Home Isolation monitoring during COVID-19
The pandemic really hit the globe hard since its arrival in December of 2019. The first initial months of it were brutal, destroying countless lives as it advanced. Almost 2 years into the pandemic, many countries particularly those with low national GDP have faced a humanitarian crisis. However as they show in the movies, a ray of hope emerged with the introduction of vaccines for combating the disease. Even so, the basics of infection prevention still hold the primary line of defense against combating the disease.
The science behind the prevention of the spread of virus still remains very basic, you need to keep a safe distance, wear a protectable filter to cover the virus entry points, and wash away the potential viral load you might encounter in your day to day life; the now-famous S-M-S (Social/ physical distancing, putting on your Masks and Sanitizing your hands). But even with the vaccines and S-M-S the disease still has the potential to spread, however with these precautions we have seen the severity of the disease drastically fall down.
Now let’s say you do contract the disease even being doubly vaccinated and adeptly performing the S-M-S. So, what to do next?
As a Doctor, I would definitely advise you to take the next step in understanding the disease. I like to understand it as The WHAT? - What is the disease, what to know about it, and The HOW? - How did I potentially come across it, How to monitor my progression. I would suggest all to bring it down to these questions whenever you fall sick or have a family member who has fallen sick.
So we know that COVID-19 is a viral illness and spreads via respiratory droplets; the entry and exit point of which is your nose and mouth. It mainly affects our respiratory system hence the coughing, sore throat to the much serious Viral Pneumonia along with other range of symptoms. The disease has an incubation period (the time period between entry of the virus in your body to start of the symptoms) of about 2-10 days with maximum people experiencing symptoms by the 7th day. So it is very important to keep yourself in quarantine if you feel like you've been exposed and monitor for any development of new symptoms. If you have developed the symptoms, you need to keep yourself isolated and have your family members and close contacts get themselves quarantined and tested on the 7th day from the development of your symptoms or as soon as they themselves start developing symptoms. The isolation period for COVID-19 is 10 days starting from the day of your symptom onset.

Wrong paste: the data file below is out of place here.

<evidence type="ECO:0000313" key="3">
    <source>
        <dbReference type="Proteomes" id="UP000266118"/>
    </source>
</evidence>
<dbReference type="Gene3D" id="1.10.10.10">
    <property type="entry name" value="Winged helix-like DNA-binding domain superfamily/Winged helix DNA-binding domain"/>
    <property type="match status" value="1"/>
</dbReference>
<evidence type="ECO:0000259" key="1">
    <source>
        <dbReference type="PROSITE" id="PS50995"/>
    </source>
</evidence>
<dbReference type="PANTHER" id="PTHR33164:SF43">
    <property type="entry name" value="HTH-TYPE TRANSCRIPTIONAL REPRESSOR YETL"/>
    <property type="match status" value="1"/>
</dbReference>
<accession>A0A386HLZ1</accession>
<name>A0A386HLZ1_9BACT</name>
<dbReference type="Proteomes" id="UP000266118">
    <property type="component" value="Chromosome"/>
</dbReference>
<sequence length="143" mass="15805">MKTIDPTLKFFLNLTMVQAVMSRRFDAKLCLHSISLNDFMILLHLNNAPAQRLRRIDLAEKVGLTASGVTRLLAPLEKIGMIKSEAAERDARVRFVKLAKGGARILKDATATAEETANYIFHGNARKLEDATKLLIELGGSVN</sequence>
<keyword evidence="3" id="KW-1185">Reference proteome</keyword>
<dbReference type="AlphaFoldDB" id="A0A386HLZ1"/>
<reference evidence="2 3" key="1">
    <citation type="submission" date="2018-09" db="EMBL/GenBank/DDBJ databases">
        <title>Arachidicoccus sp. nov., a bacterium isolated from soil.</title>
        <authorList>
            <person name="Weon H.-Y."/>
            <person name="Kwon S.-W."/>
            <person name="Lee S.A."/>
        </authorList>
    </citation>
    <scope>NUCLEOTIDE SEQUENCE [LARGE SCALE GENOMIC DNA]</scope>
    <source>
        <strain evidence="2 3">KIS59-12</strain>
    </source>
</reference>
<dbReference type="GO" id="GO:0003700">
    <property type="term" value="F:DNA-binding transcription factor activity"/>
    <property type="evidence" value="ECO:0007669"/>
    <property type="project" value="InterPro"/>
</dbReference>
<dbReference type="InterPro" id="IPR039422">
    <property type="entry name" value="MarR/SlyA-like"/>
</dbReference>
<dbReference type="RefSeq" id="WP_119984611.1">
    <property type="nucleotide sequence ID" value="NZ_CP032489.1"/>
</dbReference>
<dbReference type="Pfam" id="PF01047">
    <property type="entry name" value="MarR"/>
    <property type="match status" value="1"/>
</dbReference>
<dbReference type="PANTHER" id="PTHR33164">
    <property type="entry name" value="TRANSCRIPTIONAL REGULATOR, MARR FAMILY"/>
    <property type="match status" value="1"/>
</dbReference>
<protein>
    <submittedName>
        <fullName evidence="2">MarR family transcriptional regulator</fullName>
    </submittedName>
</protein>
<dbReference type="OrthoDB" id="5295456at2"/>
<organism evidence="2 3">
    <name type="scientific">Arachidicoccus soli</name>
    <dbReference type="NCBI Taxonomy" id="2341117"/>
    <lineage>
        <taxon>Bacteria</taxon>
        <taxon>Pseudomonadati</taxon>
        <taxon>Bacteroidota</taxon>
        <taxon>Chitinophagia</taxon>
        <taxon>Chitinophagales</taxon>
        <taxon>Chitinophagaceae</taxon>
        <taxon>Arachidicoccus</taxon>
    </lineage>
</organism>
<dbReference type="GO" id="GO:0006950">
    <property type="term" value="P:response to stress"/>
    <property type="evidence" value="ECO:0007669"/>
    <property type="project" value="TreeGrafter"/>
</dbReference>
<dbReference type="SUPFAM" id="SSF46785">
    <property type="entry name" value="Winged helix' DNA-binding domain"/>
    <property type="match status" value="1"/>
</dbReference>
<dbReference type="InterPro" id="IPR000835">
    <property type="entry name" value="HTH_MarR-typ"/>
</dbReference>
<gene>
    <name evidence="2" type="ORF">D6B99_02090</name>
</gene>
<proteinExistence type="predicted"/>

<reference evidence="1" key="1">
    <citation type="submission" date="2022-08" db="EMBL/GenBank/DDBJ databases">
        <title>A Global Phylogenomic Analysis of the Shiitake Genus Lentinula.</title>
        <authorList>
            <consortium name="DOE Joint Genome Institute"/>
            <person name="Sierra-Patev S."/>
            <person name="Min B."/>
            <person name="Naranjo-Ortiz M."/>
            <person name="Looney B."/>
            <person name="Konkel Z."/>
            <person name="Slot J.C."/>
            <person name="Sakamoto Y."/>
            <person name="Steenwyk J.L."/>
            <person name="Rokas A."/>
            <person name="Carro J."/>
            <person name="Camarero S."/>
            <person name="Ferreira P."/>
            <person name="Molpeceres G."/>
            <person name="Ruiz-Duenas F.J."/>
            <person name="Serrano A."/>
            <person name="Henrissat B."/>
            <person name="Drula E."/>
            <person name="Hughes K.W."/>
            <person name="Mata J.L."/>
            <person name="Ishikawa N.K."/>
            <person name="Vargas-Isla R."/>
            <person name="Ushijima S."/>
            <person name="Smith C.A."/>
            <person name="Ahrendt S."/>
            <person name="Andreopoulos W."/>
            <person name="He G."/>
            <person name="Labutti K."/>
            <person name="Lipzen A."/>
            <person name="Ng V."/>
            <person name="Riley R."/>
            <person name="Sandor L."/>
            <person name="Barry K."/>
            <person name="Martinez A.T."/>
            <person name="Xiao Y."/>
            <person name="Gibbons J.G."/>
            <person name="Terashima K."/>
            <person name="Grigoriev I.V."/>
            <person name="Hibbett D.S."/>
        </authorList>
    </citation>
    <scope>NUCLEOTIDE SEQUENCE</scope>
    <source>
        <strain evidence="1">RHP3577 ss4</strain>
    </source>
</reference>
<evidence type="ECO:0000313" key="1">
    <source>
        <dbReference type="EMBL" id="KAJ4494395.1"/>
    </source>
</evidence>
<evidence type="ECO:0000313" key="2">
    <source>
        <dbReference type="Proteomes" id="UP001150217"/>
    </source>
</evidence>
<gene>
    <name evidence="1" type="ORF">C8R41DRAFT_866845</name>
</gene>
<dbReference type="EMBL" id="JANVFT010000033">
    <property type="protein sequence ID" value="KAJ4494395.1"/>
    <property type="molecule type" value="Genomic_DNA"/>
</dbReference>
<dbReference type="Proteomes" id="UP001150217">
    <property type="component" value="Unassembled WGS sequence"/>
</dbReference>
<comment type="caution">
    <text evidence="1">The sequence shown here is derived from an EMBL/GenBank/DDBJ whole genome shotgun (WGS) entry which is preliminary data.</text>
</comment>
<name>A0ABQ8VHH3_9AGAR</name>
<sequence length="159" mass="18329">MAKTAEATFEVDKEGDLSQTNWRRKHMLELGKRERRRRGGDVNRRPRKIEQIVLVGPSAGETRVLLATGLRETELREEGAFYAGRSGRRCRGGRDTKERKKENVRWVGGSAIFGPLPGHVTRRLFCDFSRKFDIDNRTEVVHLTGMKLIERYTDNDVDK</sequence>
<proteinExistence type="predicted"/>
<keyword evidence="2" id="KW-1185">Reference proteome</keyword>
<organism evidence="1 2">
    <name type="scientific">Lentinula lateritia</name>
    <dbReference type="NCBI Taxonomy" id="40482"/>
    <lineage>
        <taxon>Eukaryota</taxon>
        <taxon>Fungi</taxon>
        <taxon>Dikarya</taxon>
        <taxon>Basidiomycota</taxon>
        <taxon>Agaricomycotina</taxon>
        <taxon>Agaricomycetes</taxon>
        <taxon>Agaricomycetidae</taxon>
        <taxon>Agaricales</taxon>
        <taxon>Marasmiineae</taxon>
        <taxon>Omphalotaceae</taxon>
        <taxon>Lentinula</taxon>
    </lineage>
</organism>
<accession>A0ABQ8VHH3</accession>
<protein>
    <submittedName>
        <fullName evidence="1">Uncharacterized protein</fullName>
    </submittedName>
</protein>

So, How to monitor yourself during these 10 days? What things to not miss out on and when to definitely seek hospital care?
When you do develop your symptoms, you need to get promptly checked for COVID-19 by RT-PCR. Rapid Antigen Test (RAT) can be an alternative but RT-PCR is still the test of choice. However if you are shown positive by RAT, you need not hassle to get a PCR if PCR is not readily available in your locality. Following your diagnosis, it is recommended that you start keeping in touch with a medical professional (preferably a licensed medical doctor) for treatment. At Danphe Care, we monitor you for 10 days, with Doctor consultation and nurse follow-up every day along with specialist backup. We keep track of your records in our EMR (electronic medical record) and help with referrals if needed as well. Not all who develop the disease need hospital admission. Roughly speaking, out of 1000 infected people, 800-850 develop mild to moderate disease, which is self-limited. The rest 100-150 might develop severe to critical COVID but these are usually patients with underlying comorbidities, weakened immune responses, or ones whose disease progression was not monitored and developed into severity.